As a small gaggle of volunteers watched with mixed emotions, the world’s only complete Horsa assault glider left Shropshire on its final journey, destined for Holland. The full-sized replica of the Second World War troop-carrying glider is being transported on low loaders from RAF Cosford to Holland.
Having failed to find a permanent home in Britain, the full-sized replica of the Second World War troop-carrying glider was transported on low loaders from RAF Cosford, where it had been in store in an old hangar for five years, with its future uncertain.
Watch the video: Horsa glider replica leave RAF Cosford
But now thanks to Dutch enthusiast Richard Westmaas, it will at last go on public display as part of events in Holland to mark September’s 75th anniversary of the epic Arnhem operation, in which Horsa gliders played a leading part. Afterwards the massive wooden glider will go on permanent display in a Dutch museum.
Careful measurements were taken to ensure the Cosford railway bridge did not prove ‘a bridge too low’ for the load
“It’s great, fantastic,” said Shrewsbury’s Richard Head, of the Assault Glider Trust, the charity which toiled for more than 10 years to create from scratch the non-flying replica as a tribute to the exploits of the airborne forces. “It’s quite poignant that it’s going across the Channel back to Arnhem, its spiritual home. It’s a damn shame no museum came up with the wherewithal to take it and keep it in England to exhibit.” Another of the trust’s team, Mrs Linda Ratcliffe, of Whitchurch, said: “It’s like saying goodbye to an old friend.”
She had a particular emotional connection because her father, Stanley Bridges, was part of the airborne forces on D-Day, although his Horsa never made it as the tow rope broke and it landed in England. Instead he went over by boat, and was soon injured by a stick grenade. However he recovered to take part in Operation Varsity, the glider-borne crossing of the Rhine in 1945. “I think he lost half of his men on landing.”
Paratroopers boarding a Horsa Glider in 1942
Linda added: “I’m very disappointed the glider was not taken under the wing somewhere in England. Volunteers who worked on the glider at RAF Shawbury had hoped it would go on public display, perhaps at the RAF Museum at Cosford. However, the museum would not take it – according to Richard, because it did not take replicas, although the museum said at the time it did not have the space.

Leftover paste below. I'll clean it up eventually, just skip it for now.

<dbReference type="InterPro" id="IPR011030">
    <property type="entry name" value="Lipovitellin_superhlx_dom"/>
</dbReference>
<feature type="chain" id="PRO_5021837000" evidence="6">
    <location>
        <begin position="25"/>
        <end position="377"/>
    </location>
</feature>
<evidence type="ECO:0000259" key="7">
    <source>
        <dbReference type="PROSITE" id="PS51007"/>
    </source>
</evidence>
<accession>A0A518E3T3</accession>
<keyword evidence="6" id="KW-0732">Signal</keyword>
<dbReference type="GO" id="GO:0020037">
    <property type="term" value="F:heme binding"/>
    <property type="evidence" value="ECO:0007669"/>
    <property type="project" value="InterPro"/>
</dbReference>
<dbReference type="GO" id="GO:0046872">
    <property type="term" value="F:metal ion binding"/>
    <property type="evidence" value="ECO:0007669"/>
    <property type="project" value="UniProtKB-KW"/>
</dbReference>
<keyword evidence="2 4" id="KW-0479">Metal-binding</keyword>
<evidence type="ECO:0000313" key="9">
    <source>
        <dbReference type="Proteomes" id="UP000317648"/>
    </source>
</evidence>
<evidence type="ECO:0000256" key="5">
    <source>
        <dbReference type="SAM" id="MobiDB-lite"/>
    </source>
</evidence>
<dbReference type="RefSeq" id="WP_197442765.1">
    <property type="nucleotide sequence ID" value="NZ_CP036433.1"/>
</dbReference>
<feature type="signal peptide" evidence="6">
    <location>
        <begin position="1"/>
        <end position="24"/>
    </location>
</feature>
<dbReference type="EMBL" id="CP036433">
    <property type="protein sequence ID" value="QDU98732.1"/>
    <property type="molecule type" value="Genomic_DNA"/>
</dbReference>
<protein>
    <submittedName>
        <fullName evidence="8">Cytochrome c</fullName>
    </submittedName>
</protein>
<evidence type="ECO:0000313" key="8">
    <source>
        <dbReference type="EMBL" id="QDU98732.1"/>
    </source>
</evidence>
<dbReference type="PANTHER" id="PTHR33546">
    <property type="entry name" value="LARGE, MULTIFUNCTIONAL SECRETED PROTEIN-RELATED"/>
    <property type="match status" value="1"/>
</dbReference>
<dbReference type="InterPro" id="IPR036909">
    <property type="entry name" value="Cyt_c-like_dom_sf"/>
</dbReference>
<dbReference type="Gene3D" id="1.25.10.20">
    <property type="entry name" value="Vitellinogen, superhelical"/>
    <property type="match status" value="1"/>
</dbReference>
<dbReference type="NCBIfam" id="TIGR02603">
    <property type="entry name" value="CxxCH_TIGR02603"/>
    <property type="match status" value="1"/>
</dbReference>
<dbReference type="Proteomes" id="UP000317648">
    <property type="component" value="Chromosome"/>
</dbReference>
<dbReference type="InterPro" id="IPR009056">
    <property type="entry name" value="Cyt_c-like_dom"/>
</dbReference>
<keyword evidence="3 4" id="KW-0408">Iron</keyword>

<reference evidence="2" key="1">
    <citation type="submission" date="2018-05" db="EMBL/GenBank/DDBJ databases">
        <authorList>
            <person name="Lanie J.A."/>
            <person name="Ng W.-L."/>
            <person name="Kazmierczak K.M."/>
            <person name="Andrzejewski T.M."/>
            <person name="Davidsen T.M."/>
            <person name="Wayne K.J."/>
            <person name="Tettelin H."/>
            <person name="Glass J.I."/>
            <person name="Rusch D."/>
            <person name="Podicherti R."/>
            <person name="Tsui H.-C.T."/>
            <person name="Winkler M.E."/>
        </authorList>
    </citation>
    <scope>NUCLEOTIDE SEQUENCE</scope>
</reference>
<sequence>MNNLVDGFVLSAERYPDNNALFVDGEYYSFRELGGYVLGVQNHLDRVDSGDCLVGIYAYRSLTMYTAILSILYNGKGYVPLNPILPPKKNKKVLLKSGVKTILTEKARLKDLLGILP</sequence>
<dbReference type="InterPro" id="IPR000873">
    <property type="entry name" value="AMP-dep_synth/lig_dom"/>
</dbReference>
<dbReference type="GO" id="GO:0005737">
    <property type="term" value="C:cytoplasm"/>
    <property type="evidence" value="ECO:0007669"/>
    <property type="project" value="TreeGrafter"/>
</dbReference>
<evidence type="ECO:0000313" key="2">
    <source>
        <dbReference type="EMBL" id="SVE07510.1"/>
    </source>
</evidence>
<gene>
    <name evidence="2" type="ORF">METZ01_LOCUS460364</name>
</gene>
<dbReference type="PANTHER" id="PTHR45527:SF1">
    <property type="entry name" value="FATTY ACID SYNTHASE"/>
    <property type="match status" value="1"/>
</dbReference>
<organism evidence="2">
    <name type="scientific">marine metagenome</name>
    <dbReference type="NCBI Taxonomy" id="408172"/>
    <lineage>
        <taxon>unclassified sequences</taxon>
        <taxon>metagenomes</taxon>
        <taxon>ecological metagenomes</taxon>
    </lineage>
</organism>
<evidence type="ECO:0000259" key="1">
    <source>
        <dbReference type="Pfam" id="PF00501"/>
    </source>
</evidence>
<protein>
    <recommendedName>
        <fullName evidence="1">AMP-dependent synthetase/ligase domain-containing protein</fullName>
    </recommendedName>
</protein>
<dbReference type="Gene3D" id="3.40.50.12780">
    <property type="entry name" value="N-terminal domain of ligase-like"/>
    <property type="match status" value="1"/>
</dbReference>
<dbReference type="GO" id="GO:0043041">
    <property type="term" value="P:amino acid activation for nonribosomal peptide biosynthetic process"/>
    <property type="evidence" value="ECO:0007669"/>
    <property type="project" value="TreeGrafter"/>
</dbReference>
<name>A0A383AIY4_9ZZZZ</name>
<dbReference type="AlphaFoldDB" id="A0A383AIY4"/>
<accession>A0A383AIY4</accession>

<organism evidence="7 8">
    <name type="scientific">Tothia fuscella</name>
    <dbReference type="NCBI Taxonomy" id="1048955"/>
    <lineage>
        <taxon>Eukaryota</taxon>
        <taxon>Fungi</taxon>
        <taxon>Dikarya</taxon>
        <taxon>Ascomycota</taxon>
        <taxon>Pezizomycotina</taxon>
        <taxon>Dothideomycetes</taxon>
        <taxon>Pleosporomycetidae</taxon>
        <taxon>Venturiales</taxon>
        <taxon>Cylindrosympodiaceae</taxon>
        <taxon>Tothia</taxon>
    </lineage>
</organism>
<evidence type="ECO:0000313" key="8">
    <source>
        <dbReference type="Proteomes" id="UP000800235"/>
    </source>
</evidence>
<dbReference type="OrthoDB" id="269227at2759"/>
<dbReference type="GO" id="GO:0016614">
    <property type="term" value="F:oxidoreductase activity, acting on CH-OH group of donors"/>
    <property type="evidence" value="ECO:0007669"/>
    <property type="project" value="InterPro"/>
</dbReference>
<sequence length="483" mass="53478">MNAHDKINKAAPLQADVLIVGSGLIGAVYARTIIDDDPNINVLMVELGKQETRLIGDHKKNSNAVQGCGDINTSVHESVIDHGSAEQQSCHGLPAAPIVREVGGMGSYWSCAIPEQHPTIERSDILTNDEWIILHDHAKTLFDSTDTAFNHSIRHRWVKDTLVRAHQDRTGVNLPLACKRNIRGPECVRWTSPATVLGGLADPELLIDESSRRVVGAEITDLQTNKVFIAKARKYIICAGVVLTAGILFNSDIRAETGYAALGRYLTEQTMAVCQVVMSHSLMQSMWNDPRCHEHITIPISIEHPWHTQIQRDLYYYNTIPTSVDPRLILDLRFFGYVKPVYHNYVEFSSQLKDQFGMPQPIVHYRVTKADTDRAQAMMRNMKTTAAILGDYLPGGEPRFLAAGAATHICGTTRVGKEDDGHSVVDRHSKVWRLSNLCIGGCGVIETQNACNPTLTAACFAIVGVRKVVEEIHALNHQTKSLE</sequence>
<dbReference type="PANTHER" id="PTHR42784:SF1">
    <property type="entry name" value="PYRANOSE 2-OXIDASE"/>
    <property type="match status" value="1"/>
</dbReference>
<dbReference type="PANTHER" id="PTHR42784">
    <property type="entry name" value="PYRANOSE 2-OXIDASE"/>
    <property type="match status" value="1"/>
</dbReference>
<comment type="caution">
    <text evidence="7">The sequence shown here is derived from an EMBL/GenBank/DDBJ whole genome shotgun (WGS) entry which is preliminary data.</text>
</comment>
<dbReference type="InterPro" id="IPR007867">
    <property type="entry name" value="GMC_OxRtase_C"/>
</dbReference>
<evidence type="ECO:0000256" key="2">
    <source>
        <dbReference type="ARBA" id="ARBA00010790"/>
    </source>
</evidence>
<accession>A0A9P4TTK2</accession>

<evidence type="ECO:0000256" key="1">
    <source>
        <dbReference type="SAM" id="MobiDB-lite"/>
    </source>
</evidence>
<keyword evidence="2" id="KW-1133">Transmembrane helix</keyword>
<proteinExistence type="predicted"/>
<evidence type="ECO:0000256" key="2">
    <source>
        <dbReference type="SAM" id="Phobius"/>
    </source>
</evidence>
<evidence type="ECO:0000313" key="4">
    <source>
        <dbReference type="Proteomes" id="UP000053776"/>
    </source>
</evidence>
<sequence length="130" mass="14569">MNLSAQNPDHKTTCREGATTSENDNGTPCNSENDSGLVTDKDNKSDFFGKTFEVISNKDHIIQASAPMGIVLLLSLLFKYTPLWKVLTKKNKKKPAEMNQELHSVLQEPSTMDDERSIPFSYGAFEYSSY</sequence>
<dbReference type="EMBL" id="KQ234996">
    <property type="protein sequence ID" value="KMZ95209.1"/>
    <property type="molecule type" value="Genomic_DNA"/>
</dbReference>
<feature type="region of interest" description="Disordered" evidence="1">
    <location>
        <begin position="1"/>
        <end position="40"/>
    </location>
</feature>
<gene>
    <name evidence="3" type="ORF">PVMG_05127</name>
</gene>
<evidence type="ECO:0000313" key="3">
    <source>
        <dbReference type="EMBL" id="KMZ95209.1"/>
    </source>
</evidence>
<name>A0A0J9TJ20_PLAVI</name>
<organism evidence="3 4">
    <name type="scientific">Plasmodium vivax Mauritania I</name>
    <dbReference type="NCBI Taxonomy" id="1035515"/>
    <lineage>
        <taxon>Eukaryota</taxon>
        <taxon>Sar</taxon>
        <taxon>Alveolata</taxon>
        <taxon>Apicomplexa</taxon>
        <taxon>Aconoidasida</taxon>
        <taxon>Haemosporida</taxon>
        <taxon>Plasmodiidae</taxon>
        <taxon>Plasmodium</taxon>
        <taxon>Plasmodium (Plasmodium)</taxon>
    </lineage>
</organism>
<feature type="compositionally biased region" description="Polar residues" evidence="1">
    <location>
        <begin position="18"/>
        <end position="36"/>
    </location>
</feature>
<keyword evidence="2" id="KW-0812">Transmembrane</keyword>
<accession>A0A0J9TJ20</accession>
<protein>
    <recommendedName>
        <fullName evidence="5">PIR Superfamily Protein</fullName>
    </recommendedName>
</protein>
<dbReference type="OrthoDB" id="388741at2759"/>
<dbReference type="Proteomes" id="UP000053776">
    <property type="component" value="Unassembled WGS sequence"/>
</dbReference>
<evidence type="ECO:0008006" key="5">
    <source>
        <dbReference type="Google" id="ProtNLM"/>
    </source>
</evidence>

Martin Locke of the trust, a retired Squadron Leader, said they would have been “really stuck” had not the station commander at RAF Cosford, which is separate to the adjoining museum, agreed to store the glider in 2014. “We are very grateful to the station commander for his generosity.”
‘Bringing it home’
Richard Westermaas, the mastermind behind the move to The Netherlands, is an enthusiast who had toyed with the idea of building a Horsa glider for the 75th anniversary commemorations of Operation Market Garden, the Arnhem operation. He realised it was far too big a project, and then looking online discovered there was already the Shropshire-built Horsa glider available off the shelf. “I think we are bringing it home,” said Richard Westmaas who is organising the project. “The Dutch people are very enthusiastic. That’s why I got amazing support.”
He said the glider would be displayed for 19 days on a grassed area opposite the famous Hartenstein Hotel, which was the British headquarters during the battle and is now a museum. Richard expects tens of thousands of visitors to see it.
The fuselage, painted with D-Day invasion stripes, leaves Cosford
Afterwards it will move to the largest war museum in the Netherlands, at Overloon. With the wings having started their journey earlier this week, Wednesday saw the fuselage, painted with D-Day invasion stripes, leave Cosford. Careful measurements were taken to ensure the Cosford railway bridge did not prove “a bridge too low” for the load, and it squeezed under successfully before heading to the A41, M54, and ultimately to the port of Hull. Several Shropshire airfields were centres for wartime Horsa glider training, and RAF Cosford itself played its part in the story, as many Horsas were assembled there.
Cosford’s last Horsas are believed to have been dragged out and burned on the airfield in 1954.